This brand new book by a beekeeper and gardener with a lifetime of experience is a great addition to any gardener’s, wildlife enthusiast’s, or beekeeper’s library. Whether you just want to help out struggling native or honeybee populations being decimated by colony collapse disorder, or you are a food gardener who wants to attract pollinators, or you are a beekeeper, this book is the go-to reference guide for bee-friendly gardening. Other species of pollinators will benefit, too.
Author Peter Lindtner has been head horticulturist at the world-renowned E.I. DuPont Garden at Hagley Museum, the original site of the DuPont company, for more than 30 years. I know Lindtner. He live lives a few miles away from where my family lived in Delaware. His daughter is friends with my sister. Lindtner is a Czech immigrant, while his wife is a Hungarian immigrant, so our families have a shared ethnic history. His daughter helped him with computer and internet-related book tasks.
From the book Introduction: “Have you ever wondered why honey bees are more attracted to certain flowering plants and not others? Which flowering plants are better sources of nectar and pollen? What can we do and how can we promote honey bee friendly gardens? What are the best trees, shrubs and plants we can plant to maximize honey production?”
“My interest in honey bee attracting plants began when I was 15 years old. … During my studies for my Masters Degree in Plant Science, at the University of Delaware, I conduct(ed) research on the pollen collection from four beehives in a specific location. I collected pollen pellets for eight months, twice a week, beginning in early March through November. During this time I produced thousands of color slides, black and white pictures, and images from a scan electron microscope. I have selected approximately 700 of these images to illustrate this book.”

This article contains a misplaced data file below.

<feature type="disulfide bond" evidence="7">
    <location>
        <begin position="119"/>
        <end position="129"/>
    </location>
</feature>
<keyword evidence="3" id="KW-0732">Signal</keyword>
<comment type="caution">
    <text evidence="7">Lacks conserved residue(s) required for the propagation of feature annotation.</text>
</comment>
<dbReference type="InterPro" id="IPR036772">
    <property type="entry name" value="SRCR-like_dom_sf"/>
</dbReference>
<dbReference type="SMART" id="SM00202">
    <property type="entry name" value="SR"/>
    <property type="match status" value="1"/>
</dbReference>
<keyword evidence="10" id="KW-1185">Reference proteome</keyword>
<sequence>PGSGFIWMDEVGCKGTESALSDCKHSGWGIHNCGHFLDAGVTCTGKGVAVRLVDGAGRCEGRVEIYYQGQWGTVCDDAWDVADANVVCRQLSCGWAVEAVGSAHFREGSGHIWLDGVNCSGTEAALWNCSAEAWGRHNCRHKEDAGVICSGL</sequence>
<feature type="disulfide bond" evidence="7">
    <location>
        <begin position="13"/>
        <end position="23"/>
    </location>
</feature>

“Beekeepers should be familiar with nectar and pollen plants surrounding their apiaries to maintain successful honey producing beehives. They can encourage park authorities, garden owners and nature lovers to plant more bee attractive plants which will bloom throughout the growing season.”
“Small gardens provide a more natural and organic environment for honey bees since they typically aren’t sprayed with poisonous chemicals unlike monocultures which are sprayed systematically. This strongly supports my idea in using garden plants for improving “bee pasture” (the significance of wild and cultivated plants, bushes and trees that supply forage for bees with plentiful nectar and/or pollen). “
Buy the book from Wicwas Press. Amazon has a “Look Inside” feature for the book on its Kindle edition page.